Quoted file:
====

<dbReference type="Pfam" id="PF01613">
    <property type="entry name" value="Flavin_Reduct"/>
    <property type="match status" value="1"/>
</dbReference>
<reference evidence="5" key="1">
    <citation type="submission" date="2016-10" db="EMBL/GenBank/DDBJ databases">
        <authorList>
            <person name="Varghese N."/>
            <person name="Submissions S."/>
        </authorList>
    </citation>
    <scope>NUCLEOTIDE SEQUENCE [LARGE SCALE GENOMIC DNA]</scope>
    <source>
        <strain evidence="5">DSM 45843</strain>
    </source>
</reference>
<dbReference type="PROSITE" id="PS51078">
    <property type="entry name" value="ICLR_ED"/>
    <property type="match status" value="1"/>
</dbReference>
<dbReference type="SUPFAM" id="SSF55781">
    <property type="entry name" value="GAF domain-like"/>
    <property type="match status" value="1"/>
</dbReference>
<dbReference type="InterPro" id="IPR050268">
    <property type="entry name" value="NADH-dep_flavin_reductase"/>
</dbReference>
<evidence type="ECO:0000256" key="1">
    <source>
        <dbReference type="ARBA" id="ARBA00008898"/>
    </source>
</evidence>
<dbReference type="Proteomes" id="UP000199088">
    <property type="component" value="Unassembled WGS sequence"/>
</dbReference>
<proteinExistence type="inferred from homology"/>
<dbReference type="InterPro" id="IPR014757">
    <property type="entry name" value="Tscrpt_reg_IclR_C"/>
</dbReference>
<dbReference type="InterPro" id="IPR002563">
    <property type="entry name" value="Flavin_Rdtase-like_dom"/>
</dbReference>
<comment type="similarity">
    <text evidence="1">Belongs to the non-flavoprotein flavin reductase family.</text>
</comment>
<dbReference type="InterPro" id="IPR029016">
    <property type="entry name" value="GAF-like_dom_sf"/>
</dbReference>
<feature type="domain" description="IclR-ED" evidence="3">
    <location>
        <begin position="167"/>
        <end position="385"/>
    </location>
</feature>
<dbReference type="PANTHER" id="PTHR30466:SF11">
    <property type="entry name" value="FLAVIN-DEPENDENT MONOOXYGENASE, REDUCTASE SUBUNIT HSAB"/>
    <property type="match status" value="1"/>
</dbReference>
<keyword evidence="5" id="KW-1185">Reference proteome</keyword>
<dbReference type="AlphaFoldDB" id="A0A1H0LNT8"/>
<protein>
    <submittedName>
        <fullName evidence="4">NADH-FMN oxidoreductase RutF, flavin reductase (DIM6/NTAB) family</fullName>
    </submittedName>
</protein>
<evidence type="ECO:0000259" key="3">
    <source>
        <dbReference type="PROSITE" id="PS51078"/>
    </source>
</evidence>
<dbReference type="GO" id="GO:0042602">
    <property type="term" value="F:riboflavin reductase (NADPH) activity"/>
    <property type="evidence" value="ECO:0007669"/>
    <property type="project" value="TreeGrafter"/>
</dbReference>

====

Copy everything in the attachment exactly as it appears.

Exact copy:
<dbReference type="Pfam" id="PF01613">
    <property type="entry name" value="Flavin_Reduct"/>
    <property type="match status" value="1"/>
</dbReference>
<reference evidence="5" key="1">
    <citation type="submission" date="2016-10" db="EMBL/GenBank/DDBJ databases">
        <authorList>
            <person name="Varghese N."/>
            <person name="Submissions S."/>
        </authorList>
    </citation>
    <scope>NUCLEOTIDE SEQUENCE [LARGE SCALE GENOMIC DNA]</scope>
    <source>
        <strain evidence="5">DSM 45843</strain>
    </source>
</reference>
<dbReference type="PROSITE" id="PS51078">
    <property type="entry name" value="ICLR_ED"/>
    <property type="match status" value="1"/>
</dbReference>
<dbReference type="SUPFAM" id="SSF55781">
    <property type="entry name" value="GAF domain-like"/>
    <property type="match status" value="1"/>
</dbReference>
<dbReference type="InterPro" id="IPR050268">
    <property type="entry name" value="NADH-dep_flavin_reductase"/>
</dbReference>
<evidence type="ECO:0000256" key="1">
    <source>
        <dbReference type="ARBA" id="ARBA00008898"/>
    </source>
</evidence>
<dbReference type="Proteomes" id="UP000199088">
    <property type="component" value="Unassembled WGS sequence"/>
</dbReference>
<proteinExistence type="inferred from homology"/>
<dbReference type="InterPro" id="IPR014757">
    <property type="entry name" value="Tscrpt_reg_IclR_C"/>
</dbReference>
<dbReference type="InterPro" id="IPR002563">
    <property type="entry name" value="Flavin_Rdtase-like_dom"/>
</dbReference>
<comment type="similarity">
    <text evidence="1">Belongs to the non-flavoprotein flavin reductase family.</text>
</comment>
<dbReference type="InterPro" id="IPR029016">
    <property type="entry name" value="GAF-like_dom_sf"/>
</dbReference>
<feature type="domain" description="IclR-ED" evidence="3">
    <location>
        <begin position="167"/>
        <end position="385"/>
    </location>
</feature>
<dbReference type="PANTHER" id="PTHR30466:SF11">
    <property type="entry name" value="FLAVIN-DEPENDENT MONOOXYGENASE, REDUCTASE SUBUNIT HSAB"/>
    <property type="match status" value="1"/>
</dbReference>
<keyword evidence="5" id="KW-1185">Reference proteome</keyword>
<dbReference type="AlphaFoldDB" id="A0A1H0LNT8"/>
<protein>
    <submittedName>
        <fullName evidence="4">NADH-FMN oxidoreductase RutF, flavin reductase (DIM6/NTAB) family</fullName>
    </submittedName>
</protein>
<evidence type="ECO:0000259" key="3">
    <source>
        <dbReference type="PROSITE" id="PS51078"/>
    </source>
</evidence>
<dbReference type="GO" id="GO:0042602">
    <property type="term" value="F:riboflavin reductase (NADPH) activity"/>
    <property type="evidence" value="ECO:0007669"/>
    <property type="project" value="TreeGrafter"/>
</dbReference>